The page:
We were in the park with Salma and Chili and an older gentleman with a hound female German shepherd mix approached us from behind. The dog was curious and young and she wanted to come up to our dogs, she met Salma first and while they were sniffing each other Chili run up to them and tried to displace the other dog. She jumped up twice to make herself taller and growled. The dog didn’t move, they continued to sniff and separated. We stayed behind and the shepherd and his owner continued on. I threw a ball behind us for Chili, I didn’t think the other dog will turn back and run after her. But she did and Chili got pissed. I can’t be sure but I think I heard the other dog growl when she couldn’t catch Chili and then Chili got angry and chased her away. It was loud but short and from where I was standing it didn’t seem dangerous. But the shepherd run away and didn’t want to come back (even though we walked away). She did come back after a while and they continued walking but I feel so bad that Chili scared her. If she didn’t run away I wouldn’t consider this as a serious fight but she must have been scared. And the thing is Chili isn’t really protective of her toys, she usually will spit them out when other dogs are around or just ignore them that’s why I wasn’t careful with throwing her ball in the park.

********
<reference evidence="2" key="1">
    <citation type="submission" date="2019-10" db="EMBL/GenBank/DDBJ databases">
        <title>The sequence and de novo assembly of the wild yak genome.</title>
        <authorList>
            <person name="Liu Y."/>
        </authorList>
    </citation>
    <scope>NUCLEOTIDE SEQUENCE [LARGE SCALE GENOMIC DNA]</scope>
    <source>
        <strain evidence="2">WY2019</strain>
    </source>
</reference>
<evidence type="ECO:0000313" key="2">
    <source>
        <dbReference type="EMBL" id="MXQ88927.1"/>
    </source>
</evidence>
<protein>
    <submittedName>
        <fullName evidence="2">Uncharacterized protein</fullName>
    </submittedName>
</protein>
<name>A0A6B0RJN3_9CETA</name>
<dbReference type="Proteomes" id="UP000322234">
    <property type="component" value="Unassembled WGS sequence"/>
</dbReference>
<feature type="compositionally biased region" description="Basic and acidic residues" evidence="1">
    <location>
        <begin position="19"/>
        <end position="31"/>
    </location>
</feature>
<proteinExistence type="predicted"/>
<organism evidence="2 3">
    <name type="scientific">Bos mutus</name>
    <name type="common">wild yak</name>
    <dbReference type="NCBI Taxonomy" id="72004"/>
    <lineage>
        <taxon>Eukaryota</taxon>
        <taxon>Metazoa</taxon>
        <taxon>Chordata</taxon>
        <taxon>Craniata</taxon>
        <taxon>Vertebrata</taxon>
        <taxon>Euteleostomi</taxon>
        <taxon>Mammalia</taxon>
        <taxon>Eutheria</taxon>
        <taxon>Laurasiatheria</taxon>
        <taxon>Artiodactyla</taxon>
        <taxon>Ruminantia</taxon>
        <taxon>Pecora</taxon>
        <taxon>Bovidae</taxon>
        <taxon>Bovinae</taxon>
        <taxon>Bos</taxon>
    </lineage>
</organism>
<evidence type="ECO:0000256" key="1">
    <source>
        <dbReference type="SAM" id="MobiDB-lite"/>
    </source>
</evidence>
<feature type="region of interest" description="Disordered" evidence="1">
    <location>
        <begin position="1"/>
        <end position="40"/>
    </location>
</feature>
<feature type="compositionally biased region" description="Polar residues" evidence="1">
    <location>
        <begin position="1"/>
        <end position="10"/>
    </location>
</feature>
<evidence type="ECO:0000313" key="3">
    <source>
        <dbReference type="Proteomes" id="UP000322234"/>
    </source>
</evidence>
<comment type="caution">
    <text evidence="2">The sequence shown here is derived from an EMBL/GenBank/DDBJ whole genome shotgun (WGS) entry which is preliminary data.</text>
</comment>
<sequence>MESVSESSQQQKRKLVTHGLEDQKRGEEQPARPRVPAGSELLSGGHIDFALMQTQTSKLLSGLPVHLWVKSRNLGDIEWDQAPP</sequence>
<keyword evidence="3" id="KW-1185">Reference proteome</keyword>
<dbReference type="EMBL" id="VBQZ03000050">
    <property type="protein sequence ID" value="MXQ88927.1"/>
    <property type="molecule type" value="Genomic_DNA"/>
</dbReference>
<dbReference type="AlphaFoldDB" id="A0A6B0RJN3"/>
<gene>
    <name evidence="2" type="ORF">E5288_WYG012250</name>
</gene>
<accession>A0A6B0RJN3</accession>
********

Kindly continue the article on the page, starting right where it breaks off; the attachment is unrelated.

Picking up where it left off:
I can’t forget that Chili always will be a nervous dog never mind how much work I will put in her.
Additionally she got spooked by people just before we got in the park which I think could add up to her nervousness.
I have to remember that she is wonderful in so many other ways. She is very affectionate, she loves to learn, is very motivated and she listens well. And happy and playful most of the time.